No pot shots, no feelings. You're just not that important, Mr. Narcissist.

The comment itself was so far out in the weeds that it needed highlighting.


message 28: by David (last edited Sep 05, 2013 10:45AM) (new) - rated it 4 stars

David Peter, if you mean this discussion on faith, I am on board with it:

For the ancients to base a conviction on what another person told them, that person had to prove their trustworthiness through action and also demonstrate an unshakeable commitment to the truth. In other words," said Al, "a close relationship is essential for faith. That's why trust is a synonym for faith. That's also why Christ, your 'carpenter of 2000 years ago,' spent three years with his disciples: so that they could see him in action through day-to-day contact, see his healing touch, his compassion for the poor, his anger with the heartlessness and hypocrisy of the religious leaders. Those actions showed his followers what he was like. He knew he had to build up trust through actions his disciples could see and verify so they could trust him for the things that were beyond observation. All along he gave concrete evidence of his trustworthiness to qualify himself in their eyes as a straight shooter-someone who would always tell them the truth."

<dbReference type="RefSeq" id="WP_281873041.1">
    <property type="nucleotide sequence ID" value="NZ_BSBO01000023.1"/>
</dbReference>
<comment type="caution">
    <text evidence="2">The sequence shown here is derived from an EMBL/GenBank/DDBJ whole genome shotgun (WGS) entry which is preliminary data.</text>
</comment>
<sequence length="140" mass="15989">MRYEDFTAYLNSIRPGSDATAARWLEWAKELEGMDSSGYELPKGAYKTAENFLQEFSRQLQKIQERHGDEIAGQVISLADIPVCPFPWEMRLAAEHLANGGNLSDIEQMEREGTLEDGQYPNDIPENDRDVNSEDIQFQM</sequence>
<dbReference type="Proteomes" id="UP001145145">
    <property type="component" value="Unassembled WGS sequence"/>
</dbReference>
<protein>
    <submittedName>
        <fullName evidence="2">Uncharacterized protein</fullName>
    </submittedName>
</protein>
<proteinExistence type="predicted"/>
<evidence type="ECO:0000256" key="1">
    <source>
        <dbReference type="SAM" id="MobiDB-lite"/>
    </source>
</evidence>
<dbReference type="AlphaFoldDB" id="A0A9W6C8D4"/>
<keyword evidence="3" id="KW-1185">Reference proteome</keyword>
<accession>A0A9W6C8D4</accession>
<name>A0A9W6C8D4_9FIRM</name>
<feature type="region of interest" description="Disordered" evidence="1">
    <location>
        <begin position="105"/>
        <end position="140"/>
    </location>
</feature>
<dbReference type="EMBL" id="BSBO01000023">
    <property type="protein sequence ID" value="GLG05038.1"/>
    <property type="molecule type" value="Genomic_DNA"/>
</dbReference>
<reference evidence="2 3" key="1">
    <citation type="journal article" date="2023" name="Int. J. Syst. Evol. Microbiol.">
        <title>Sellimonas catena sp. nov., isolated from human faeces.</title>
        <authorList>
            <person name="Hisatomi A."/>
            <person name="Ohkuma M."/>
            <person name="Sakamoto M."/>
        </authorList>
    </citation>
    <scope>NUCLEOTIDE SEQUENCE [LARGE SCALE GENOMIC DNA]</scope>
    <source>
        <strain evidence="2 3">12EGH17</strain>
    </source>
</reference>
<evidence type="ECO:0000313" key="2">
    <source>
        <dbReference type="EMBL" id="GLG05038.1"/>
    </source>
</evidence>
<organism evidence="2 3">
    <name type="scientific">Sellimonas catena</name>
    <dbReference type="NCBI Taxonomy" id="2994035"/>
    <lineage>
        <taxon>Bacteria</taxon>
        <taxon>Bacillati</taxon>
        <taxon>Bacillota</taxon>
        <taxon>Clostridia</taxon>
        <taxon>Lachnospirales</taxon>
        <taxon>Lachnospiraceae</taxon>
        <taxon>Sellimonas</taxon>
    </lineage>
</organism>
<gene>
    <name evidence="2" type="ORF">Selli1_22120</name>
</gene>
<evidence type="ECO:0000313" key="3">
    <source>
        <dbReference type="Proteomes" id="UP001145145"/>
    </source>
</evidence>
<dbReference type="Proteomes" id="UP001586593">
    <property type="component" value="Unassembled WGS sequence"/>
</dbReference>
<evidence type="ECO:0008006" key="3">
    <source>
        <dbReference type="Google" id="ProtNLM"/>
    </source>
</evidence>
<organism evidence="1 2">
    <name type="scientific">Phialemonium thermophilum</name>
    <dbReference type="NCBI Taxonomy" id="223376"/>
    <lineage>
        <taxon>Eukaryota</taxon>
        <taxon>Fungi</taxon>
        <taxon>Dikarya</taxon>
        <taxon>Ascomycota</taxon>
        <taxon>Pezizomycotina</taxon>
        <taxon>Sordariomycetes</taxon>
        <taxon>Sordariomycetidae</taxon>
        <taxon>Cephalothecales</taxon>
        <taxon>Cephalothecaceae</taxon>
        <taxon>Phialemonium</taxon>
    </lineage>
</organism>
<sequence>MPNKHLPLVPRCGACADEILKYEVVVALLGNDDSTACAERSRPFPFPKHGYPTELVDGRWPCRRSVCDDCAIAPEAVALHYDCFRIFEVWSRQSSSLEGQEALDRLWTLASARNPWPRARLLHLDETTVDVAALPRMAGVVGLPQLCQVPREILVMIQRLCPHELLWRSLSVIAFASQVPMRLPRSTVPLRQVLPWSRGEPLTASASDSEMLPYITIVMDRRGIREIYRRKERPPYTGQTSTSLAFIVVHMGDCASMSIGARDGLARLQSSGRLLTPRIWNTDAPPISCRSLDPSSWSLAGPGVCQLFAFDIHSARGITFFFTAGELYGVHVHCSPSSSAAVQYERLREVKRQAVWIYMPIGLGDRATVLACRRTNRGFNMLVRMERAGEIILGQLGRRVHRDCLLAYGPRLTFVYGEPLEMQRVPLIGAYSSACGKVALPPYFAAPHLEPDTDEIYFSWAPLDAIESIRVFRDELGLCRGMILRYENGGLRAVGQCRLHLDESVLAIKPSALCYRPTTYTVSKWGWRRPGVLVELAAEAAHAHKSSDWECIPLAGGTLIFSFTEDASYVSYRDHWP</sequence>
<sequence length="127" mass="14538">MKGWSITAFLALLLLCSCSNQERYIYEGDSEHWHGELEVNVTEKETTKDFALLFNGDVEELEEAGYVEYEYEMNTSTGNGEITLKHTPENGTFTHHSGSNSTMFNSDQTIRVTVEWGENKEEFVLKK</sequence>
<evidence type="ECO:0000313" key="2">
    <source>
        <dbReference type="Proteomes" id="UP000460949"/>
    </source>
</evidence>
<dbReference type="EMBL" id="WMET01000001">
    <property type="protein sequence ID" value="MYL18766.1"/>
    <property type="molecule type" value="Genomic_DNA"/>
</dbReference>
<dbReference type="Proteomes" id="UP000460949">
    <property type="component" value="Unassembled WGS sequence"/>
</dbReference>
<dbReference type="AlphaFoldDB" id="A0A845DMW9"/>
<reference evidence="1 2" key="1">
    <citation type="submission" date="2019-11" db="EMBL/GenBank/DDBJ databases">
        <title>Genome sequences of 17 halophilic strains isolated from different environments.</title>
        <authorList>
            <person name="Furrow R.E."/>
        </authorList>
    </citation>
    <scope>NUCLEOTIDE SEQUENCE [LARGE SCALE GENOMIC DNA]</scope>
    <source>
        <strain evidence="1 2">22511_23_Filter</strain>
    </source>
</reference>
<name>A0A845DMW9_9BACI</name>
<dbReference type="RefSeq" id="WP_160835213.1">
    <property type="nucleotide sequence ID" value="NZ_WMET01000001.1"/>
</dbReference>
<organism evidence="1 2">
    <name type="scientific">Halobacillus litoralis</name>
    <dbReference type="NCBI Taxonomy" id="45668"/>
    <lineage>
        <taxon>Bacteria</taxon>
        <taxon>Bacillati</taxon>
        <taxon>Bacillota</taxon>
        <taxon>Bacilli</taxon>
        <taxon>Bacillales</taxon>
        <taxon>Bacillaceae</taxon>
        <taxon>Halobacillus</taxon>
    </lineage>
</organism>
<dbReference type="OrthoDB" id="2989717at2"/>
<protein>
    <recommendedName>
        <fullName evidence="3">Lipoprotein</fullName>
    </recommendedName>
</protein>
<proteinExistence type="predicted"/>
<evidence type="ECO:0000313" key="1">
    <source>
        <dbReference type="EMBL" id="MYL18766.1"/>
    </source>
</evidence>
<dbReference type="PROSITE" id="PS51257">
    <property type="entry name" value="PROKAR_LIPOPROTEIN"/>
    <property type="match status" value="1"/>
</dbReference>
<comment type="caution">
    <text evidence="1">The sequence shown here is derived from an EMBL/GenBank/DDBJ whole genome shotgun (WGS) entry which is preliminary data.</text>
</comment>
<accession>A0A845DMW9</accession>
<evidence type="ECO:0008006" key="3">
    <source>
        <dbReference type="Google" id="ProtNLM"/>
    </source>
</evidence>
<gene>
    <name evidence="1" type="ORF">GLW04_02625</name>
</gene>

Kazmaier, Peter (2013-05-14). Questioning Your Way to Faith: Learning to Disagree Without Being Disagreeable (Kindle Locations 350-357). Word Alive Press. Kindle Edition.


I think defining faith is very important as most people see it as a blind leap in the dark. I think some Christian apologists go too far in nearly implying faith is clearly logical and anyone with a brain would believe it (I actually like a little of that leap in the dark stuff...at least on my dark days). But in general, I like what you said.


David I think I have met people who think they have all the answers and those who think there are no answers. As a Christian evangelical, I used to think I had all the answers, now I am less sure (so I guess I qualify as someone Lee spoke of, being not sure about my beliefs...well, I am more sure about some then of others...but anyway).